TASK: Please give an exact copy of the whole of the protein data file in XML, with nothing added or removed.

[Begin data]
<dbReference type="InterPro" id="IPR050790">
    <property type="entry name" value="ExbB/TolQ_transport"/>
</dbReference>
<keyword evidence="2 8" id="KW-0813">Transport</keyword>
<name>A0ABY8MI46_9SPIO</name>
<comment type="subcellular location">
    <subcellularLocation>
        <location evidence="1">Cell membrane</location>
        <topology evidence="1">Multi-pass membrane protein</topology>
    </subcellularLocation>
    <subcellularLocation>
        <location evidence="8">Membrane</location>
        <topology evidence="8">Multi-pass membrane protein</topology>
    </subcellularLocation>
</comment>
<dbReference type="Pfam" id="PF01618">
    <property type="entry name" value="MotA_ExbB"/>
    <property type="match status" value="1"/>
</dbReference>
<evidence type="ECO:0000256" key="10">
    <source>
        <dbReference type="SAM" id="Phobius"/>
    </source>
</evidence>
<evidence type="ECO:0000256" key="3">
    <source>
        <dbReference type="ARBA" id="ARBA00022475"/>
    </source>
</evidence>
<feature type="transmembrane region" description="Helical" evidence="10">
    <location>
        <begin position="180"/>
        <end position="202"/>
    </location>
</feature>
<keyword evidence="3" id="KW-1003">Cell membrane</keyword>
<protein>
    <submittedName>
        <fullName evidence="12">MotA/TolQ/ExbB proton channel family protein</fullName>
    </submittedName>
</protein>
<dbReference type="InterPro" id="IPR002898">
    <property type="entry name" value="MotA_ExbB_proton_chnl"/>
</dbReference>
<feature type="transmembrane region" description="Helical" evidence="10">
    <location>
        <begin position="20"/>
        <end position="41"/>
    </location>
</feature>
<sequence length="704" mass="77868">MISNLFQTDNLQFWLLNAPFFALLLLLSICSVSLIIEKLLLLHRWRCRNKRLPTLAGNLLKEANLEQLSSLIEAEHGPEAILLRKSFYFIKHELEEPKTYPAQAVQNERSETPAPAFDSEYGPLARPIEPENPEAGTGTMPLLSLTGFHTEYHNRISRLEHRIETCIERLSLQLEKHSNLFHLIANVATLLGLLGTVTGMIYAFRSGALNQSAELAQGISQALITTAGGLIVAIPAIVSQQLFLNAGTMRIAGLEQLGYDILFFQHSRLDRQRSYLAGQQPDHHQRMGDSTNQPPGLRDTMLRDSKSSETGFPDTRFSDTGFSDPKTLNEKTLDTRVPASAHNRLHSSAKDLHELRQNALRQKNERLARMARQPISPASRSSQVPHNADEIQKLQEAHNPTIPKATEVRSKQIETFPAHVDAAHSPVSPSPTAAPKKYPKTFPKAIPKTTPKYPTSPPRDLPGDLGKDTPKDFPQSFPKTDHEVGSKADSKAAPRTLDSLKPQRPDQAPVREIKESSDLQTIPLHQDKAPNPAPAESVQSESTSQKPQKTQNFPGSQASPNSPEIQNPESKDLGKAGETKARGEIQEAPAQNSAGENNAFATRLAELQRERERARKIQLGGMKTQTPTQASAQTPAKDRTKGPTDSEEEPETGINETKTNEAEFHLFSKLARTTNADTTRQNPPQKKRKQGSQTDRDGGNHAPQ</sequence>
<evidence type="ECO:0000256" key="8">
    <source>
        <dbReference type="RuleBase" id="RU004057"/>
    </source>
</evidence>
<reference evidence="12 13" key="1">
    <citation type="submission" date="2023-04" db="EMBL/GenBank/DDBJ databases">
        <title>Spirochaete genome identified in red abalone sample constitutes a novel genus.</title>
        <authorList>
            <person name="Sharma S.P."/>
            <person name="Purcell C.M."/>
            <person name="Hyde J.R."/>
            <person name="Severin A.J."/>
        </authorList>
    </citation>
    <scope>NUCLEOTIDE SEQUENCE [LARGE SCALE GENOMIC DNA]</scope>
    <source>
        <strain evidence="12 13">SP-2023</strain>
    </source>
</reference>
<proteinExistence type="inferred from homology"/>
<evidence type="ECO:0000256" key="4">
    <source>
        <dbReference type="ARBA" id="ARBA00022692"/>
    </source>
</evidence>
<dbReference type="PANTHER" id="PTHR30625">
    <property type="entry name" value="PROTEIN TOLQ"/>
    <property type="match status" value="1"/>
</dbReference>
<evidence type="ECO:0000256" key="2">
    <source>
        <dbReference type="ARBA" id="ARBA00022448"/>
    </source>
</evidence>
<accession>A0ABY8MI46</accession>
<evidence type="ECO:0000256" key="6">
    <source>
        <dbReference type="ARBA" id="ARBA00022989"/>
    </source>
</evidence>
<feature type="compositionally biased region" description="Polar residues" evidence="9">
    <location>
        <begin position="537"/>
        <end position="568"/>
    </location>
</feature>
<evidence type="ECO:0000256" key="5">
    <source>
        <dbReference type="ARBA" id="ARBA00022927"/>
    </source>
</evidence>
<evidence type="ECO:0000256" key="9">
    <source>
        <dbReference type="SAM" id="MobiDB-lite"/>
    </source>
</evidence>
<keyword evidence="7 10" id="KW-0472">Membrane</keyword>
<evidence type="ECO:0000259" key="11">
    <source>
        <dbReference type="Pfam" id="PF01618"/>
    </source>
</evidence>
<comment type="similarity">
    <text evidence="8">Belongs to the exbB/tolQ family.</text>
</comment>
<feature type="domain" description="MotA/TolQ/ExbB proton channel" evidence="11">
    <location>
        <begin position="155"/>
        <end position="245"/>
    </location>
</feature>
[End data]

<dbReference type="InterPro" id="IPR050790">
    <property type="entry name" value="ExbB/TolQ_transport"/>
</dbReference>
<keyword evidence="2 8" id="KW-0813">Transport</keyword>
<name>A0ABY8MI46_9SPIO</name>
<comment type="subcellular location">
    <subcellularLocation>
        <location evidence="1">Cell membrane</location>
        <topology evidence="1">Multi-pass membrane protein</topology>
    </subcellularLocation>
    <subcellularLocation>
        <location evidence="8">Membrane</location>
        <topology evidence="8">Multi-pass membrane protein</topology>
    </subcellularLocation>
</comment>
<dbReference type="Pfam" id="PF01618">
    <property type="entry name" value="MotA_ExbB"/>
    <property type="match status" value="1"/>
</dbReference>
<evidence type="ECO:0000256" key="10">
    <source>
        <dbReference type="SAM" id="Phobius"/>
    </source>
</evidence>
<evidence type="ECO:0000256" key="3">
    <source>
        <dbReference type="ARBA" id="ARBA00022475"/>
    </source>
</evidence>
<feature type="transmembrane region" description="Helical" evidence="10">
    <location>
        <begin position="180"/>
        <end position="202"/>
    </location>
</feature>
<keyword evidence="3" id="KW-1003">Cell membrane</keyword>
<protein>
    <submittedName>
        <fullName evidence="12">MotA/TolQ/ExbB proton channel family protein</fullName>
    </submittedName>
</protein>
<dbReference type="InterPro" id="IPR002898">
    <property type="entry name" value="MotA_ExbB_proton_chnl"/>
</dbReference>
<feature type="transmembrane region" description="Helical" evidence="10">
    <location>
        <begin position="20"/>
        <end position="41"/>
    </location>
</feature>
<sequence length="704" mass="77868">MISNLFQTDNLQFWLLNAPFFALLLLLSICSVSLIIEKLLLLHRWRCRNKRLPTLAGNLLKEANLEQLSSLIEAEHGPEAILLRKSFYFIKHELEEPKTYPAQAVQNERSETPAPAFDSEYGPLARPIEPENPEAGTGTMPLLSLTGFHTEYHNRISRLEHRIETCIERLSLQLEKHSNLFHLIANVATLLGLLGTVTGMIYAFRSGALNQSAELAQGISQALITTAGGLIVAIPAIVSQQLFLNAGTMRIAGLEQLGYDILFFQHSRLDRQRSYLAGQQPDHHQRMGDSTNQPPGLRDTMLRDSKSSETGFPDTRFSDTGFSDPKTLNEKTLDTRVPASAHNRLHSSAKDLHELRQNALRQKNERLARMARQPISPASRSSQVPHNADEIQKLQEAHNPTIPKATEVRSKQIETFPAHVDAAHSPVSPSPTAAPKKYPKTFPKAIPKTTPKYPTSPPRDLPGDLGKDTPKDFPQSFPKTDHEVGSKADSKAAPRTLDSLKPQRPDQAPVREIKESSDLQTIPLHQDKAPNPAPAESVQSESTSQKPQKTQNFPGSQASPNSPEIQNPESKDLGKAGETKARGEIQEAPAQNSAGENNAFATRLAELQRERERARKIQLGGMKTQTPTQASAQTPAKDRTKGPTDSEEEPETGINETKTNEAEFHLFSKLARTTNADTTRQNPPQKKRKQGSQTDRDGGNHAPQ</sequence>
<evidence type="ECO:0000256" key="8">
    <source>
        <dbReference type="RuleBase" id="RU004057"/>
    </source>
</evidence>
<reference evidence="12 13" key="1">
    <citation type="submission" date="2023-04" db="EMBL/GenBank/DDBJ databases">
        <title>Spirochaete genome identified in red abalone sample constitutes a novel genus.</title>
        <authorList>
            <person name="Sharma S.P."/>
            <person name="Purcell C.M."/>
            <person name="Hyde J.R."/>
            <person name="Severin A.J."/>
        </authorList>
    </citation>
    <scope>NUCLEOTIDE SEQUENCE [LARGE SCALE GENOMIC DNA]</scope>
    <source>
        <strain evidence="12 13">SP-2023</strain>
    </source>
</reference>
<proteinExistence type="inferred from homology"/>
<evidence type="ECO:0000256" key="4">
    <source>
        <dbReference type="ARBA" id="ARBA00022692"/>
    </source>
</evidence>
<dbReference type="PANTHER" id="PTHR30625">
    <property type="entry name" value="PROTEIN TOLQ"/>
    <property type="match status" value="1"/>
</dbReference>
<evidence type="ECO:0000256" key="2">
    <source>
        <dbReference type="ARBA" id="ARBA00022448"/>
    </source>
</evidence>
<accession>A0ABY8MI46</accession>
<evidence type="ECO:0000256" key="6">
    <source>
        <dbReference type="ARBA" id="ARBA00022989"/>
    </source>
</evidence>
<feature type="compositionally biased region" description="Polar residues" evidence="9">
    <location>
        <begin position="537"/>
        <end position="568"/>
    </location>
</feature>
<evidence type="ECO:0000256" key="5">
    <source>
        <dbReference type="ARBA" id="ARBA00022927"/>
    </source>
</evidence>
<evidence type="ECO:0000256" key="9">
    <source>
        <dbReference type="SAM" id="MobiDB-lite"/>
    </source>
</evidence>
<keyword evidence="7 10" id="KW-0472">Membrane</keyword>
<evidence type="ECO:0000259" key="11">
    <source>
        <dbReference type="Pfam" id="PF01618"/>
    </source>
</evidence>
<comment type="similarity">
    <text evidence="8">Belongs to the exbB/tolQ family.</text>
</comment>
<feature type="domain" description="MotA/TolQ/ExbB proton channel" evidence="11">
    <location>
        <begin position="155"/>
        <end position="245"/>
    </location>
</feature>